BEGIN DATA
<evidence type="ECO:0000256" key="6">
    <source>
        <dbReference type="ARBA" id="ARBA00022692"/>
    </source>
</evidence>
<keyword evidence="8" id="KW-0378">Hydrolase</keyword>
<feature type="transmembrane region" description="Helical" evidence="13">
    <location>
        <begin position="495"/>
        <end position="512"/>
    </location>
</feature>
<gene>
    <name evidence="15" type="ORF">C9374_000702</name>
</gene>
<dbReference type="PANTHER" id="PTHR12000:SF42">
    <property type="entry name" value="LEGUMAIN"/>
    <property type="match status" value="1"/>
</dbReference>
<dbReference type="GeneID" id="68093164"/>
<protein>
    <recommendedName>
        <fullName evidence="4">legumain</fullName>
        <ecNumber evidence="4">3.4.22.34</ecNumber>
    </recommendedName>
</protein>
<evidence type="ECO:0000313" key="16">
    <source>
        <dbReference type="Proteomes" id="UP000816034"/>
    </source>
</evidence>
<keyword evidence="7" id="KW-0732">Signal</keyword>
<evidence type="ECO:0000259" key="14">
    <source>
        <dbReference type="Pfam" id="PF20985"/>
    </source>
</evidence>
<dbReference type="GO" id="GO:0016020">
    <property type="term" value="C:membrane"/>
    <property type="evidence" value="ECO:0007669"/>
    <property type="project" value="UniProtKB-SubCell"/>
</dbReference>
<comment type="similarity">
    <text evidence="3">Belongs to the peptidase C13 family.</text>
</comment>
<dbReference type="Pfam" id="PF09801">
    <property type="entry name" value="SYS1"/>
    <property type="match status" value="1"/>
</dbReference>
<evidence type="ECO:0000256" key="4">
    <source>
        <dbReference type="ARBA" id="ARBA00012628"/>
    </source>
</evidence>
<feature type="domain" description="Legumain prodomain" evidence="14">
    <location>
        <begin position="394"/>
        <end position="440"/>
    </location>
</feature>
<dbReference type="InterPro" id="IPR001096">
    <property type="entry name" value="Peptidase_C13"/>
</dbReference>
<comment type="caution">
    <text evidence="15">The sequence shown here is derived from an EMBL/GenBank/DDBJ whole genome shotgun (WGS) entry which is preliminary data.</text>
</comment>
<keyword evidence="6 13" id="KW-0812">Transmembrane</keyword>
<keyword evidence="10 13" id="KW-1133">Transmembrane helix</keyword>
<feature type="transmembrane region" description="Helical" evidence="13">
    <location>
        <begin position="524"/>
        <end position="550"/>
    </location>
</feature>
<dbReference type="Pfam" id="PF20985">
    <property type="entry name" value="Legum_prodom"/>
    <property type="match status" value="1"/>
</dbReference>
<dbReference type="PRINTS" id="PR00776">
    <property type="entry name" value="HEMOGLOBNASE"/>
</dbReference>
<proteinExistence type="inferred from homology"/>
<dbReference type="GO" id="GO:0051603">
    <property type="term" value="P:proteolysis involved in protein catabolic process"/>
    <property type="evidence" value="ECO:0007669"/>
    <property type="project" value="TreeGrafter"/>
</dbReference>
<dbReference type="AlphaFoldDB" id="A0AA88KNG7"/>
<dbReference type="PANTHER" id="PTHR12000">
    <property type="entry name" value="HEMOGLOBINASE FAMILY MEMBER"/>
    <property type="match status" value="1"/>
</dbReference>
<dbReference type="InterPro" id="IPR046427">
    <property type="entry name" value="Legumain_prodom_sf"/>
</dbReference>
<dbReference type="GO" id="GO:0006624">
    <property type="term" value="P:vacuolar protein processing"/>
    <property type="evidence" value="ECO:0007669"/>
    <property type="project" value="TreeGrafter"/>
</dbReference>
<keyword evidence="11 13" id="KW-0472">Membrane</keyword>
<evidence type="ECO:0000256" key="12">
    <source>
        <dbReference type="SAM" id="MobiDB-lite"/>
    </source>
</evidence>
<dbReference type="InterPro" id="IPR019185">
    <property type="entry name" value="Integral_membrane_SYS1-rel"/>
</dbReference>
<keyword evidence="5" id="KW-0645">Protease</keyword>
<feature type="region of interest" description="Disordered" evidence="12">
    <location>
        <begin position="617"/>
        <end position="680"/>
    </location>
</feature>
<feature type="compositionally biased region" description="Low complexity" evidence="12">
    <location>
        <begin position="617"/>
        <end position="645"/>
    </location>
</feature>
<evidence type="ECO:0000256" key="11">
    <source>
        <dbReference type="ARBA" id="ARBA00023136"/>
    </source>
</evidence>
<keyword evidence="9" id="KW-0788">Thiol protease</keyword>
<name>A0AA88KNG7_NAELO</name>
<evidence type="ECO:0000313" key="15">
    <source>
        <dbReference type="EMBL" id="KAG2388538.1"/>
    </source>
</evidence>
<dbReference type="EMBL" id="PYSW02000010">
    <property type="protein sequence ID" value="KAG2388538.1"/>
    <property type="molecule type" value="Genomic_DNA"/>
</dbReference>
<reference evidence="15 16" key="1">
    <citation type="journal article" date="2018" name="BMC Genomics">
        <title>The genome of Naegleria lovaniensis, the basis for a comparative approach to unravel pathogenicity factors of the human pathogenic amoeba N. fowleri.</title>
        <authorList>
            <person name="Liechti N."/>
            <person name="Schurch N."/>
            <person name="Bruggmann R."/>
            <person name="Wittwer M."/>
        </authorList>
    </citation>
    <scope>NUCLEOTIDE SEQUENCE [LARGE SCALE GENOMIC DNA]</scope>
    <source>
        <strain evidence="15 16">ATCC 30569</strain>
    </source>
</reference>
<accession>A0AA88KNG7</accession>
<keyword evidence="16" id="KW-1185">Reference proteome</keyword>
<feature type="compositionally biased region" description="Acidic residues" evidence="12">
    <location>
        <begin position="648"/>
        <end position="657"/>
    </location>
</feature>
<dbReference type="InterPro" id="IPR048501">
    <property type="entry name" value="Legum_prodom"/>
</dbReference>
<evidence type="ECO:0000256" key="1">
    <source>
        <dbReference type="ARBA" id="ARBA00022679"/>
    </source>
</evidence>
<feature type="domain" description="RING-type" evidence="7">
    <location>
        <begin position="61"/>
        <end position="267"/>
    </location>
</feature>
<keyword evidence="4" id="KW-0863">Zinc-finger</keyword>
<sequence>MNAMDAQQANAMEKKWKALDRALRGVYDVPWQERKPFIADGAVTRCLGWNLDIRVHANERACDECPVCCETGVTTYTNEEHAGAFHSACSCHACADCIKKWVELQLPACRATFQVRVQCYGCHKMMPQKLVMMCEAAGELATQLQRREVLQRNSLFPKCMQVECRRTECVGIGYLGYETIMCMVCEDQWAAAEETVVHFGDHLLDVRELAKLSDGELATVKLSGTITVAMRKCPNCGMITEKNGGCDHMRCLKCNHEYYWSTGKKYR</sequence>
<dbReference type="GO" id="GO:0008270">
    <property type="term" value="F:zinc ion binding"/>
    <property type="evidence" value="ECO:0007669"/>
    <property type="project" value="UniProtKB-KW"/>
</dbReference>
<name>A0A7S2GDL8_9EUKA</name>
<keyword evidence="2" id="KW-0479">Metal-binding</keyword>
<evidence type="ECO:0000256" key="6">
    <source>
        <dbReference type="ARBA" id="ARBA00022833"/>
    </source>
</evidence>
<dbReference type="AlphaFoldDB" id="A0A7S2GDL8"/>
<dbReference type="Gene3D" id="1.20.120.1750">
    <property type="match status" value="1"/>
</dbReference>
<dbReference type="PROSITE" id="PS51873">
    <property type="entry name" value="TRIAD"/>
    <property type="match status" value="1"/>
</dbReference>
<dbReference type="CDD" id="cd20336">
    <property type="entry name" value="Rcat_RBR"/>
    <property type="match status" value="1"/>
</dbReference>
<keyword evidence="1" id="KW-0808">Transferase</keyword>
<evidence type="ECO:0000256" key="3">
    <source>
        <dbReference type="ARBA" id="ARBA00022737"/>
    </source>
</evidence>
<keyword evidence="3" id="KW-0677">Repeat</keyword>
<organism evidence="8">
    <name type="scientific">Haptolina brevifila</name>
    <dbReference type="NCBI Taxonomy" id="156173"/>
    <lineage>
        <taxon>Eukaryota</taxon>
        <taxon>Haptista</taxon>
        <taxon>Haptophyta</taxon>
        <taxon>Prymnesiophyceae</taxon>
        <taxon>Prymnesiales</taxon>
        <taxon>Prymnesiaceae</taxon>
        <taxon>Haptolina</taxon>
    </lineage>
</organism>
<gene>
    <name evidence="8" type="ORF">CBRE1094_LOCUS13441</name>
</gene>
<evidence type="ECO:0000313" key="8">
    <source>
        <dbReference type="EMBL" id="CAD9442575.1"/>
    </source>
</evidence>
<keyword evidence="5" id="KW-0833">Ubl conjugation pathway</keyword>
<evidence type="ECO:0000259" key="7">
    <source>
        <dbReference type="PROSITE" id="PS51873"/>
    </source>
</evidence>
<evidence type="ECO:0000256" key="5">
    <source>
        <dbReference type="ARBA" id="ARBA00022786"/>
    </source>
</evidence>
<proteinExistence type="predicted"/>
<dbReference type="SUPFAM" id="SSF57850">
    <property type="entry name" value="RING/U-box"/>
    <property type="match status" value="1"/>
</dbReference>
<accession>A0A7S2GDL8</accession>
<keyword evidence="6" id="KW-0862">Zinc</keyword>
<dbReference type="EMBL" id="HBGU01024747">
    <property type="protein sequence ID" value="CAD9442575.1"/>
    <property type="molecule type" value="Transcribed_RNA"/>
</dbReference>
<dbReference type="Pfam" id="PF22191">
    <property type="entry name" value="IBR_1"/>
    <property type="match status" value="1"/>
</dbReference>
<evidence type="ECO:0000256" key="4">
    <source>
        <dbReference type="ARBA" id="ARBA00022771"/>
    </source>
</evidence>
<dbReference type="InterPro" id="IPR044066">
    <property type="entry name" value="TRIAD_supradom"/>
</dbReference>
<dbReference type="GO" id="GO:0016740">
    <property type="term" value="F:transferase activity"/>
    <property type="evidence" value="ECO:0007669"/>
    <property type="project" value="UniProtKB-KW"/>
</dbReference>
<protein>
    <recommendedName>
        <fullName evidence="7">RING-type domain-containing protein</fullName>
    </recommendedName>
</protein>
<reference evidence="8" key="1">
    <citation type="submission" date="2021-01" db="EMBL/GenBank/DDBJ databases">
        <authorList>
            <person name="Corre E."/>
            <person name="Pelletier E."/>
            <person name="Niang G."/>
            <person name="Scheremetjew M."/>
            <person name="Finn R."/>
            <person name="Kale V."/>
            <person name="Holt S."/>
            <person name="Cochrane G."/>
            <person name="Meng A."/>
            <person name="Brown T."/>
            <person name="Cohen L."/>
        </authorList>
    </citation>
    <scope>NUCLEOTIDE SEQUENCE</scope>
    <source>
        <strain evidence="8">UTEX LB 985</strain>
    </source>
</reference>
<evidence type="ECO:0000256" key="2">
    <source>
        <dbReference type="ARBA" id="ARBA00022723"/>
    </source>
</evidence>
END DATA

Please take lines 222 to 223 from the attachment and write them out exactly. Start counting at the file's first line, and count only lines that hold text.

<gene>
    <name evidence="8" type="ORF">CBRE1094_LOCUS13441</name>